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“The most successful computer vision algorithms of the last few years,” says Chen Sun, “were all built on top of supervised deep learning, where big data and powerful computing devices are the key factors. I’m interested in making machines perceive and learn more naturally, like humans.” Currently a staff research scientist at Google, Chen has just joined Brown University’s Department of Computer Science as a visiting assistant professor, and he’ll become a full assistant professor next July. He’s the newest hire in the multi-year CS With Impact campaign, the largest expansion in Brown CS history.
One of the reasons why Chen is hoping to change the way machines learn is personal. “When I’m joking with friends,” he says, “I tell them that I have one major goal before I retire: automating everything in my life as much as possible and building myself a robot assistant!” Self-driving cars have been a longtime interest, and one of his recent efforts in this area was an attempt to improve their decision-making through behavior prediction.
In his youth, Chen was an avid videogamer but didn’t find himself immediately drawn to computer science. “I wasn’t quite the standard ‘good student’ according to East Asian culture,” he says. “I often got bored during classes and fell asleep. On the other hand, I worked hard on the topics I was fascinated with.” That atypical experience has provided a lot of insight into pedagogy: “It made me believe that every student is unique and has their own way of learning, and a great teacher can provide a diverse set of tools for different students to choose from and learn most effectively.”
Not learning to code in high school made for a stressful start to college, and it was a year and a half before CS felt comfortable. The two turning points were an algorithm class taught by Professor Xiaoming Sun, who Chen describes as his role model for teaching, and two computer system classes where Chen wrote a compiler and then a mini operating system. “The labs were so nicely designed,” he says, “that after finishing the course I had the skills to build larger software systems and apply them to research projects.”
Chen graduated from Tsinghua University with a Bachelor’s degree in Computer Science, then went on to earn his PhD at the University of Southern California, advised by Professor Ram Nevatia. Video understanding was one of the first subjects to catch his eye. It remains his focus, but Chen says that his relationships with other experts keep his interests broad: “Computer science and AI in general are really interdisciplinary, and computer vision, natural language processing, machine learning, and even cognitive science are all connected – I draw inspiration from people in those areas, and I want to help them as well.”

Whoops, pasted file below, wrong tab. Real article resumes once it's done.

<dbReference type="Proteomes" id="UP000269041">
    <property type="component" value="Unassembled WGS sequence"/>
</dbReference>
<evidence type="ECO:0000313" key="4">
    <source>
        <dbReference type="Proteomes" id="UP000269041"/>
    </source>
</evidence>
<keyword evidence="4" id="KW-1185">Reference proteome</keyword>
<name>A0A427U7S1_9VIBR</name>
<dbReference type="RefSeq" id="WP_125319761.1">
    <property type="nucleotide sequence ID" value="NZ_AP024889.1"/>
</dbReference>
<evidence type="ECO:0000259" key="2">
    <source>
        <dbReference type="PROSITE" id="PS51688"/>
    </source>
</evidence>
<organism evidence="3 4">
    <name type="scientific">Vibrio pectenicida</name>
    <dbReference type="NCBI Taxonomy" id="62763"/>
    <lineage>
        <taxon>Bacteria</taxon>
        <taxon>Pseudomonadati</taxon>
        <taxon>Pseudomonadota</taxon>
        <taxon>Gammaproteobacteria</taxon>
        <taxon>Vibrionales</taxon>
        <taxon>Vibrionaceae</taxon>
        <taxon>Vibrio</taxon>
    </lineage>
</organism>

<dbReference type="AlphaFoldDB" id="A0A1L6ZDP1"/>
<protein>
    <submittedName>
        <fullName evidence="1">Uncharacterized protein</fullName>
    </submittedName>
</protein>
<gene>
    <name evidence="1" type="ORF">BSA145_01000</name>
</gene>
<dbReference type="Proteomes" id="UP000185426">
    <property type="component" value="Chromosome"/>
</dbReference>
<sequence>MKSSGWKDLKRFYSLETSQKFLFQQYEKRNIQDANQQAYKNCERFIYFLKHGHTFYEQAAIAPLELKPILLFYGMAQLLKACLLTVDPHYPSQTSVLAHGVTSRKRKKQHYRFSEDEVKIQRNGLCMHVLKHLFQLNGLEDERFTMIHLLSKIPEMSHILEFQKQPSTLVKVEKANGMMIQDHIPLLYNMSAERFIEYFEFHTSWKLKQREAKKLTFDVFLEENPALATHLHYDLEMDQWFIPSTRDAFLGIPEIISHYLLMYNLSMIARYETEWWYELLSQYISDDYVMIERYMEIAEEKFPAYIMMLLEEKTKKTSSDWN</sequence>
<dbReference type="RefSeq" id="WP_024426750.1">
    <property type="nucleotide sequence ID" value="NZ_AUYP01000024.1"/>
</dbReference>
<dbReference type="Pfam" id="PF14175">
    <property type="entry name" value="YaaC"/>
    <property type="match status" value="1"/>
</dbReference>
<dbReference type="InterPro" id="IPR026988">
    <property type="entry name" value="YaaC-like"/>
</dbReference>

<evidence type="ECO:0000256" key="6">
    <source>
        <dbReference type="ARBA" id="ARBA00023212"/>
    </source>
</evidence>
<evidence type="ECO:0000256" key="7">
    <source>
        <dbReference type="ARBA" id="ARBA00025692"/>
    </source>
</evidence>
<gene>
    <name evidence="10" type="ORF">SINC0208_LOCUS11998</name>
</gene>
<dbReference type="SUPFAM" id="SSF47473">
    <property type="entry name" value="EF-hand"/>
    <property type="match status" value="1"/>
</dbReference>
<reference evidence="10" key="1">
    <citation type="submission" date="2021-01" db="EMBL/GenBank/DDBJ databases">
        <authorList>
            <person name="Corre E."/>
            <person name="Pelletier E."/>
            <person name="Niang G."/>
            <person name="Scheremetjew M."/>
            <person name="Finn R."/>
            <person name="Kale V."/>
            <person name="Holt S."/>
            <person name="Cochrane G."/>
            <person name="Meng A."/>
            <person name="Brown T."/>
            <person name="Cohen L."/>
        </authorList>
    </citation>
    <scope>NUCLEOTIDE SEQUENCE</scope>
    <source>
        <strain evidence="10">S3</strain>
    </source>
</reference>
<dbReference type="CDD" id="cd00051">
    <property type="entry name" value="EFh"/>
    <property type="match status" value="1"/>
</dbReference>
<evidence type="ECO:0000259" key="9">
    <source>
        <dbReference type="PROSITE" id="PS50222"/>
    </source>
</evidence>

As Chen explains it, humans are easily able to distill rich and highly complex information from numerous kinds of videos (documentaries, instructional videos, movies) without supervision, but the process is much more difficult for machines. Inspired in part by his love of cooking alongside his wife, one of Chen’s recent projects (see the paper here and blog post here) involved using an algorithm that discovered human actions and object state transitions automatically by watching people in cooking videos do things and listening to them explain.
“Humans observe the world and then actively explore it,” he says. “I want robots to help us cook, but I want them to learn by watching YouTube, playing around in my kitchen, and asking me for tips, then apply skills that they learned virtually in the real world. I want to close the loop between their perception and their taking action.”
Also critical, Chen says, is for machines to learn to anticipate multiple futures of human behaviors, whether it’s thinking about varying game strategies or different ways for autonomous vehicles to drive. “That ability to anticipate the future is critical for robots to interact with us,” he says. “It determines whether a self-driving car should yield to pedestrians or not.”
“In the long run,” Chen tells us, “ I’d like to develop algorithms that could discover structured, abstract knowledge automatically from multimodal data, such as videos, websites, speech or music. Such algorithms could lead to smarter softwares, such as an automatic editor for the video of Brown CS faculty singing to graduates. Of course, the ultimate goal is to transfer such knowledge to a robot that can cook me breakfast, drive me to work, and vacuum the house.”
While that robotic helper is taking shape, Chen is happy to be landing somewhere that reminds him very much of his own undergraduate experience. “I’m getting started as an educator, and Brown is a great place for me.” he says. “The undergraduate teaching assistant and undergraduate research assistant programs at Brown CS are so strong, and I’m really looking forward to getting inspiration from students. The opportunities for collaboration are everywhere – I just read a paper on compositionality by Ellie Pavlick, and it was full of ideas that I could transfer to my research. I love that she’s just down the hall.”
Advising is one of the things that Chen’s looking forward to most: “I really want students to prosper. Taking my experience, helping them be successful – that’s really fulfilling for me. I can’t wait.”
For more information, click the link that follows to contact Brown CS Communication Outreach Specialist Jesse C. Polhemus.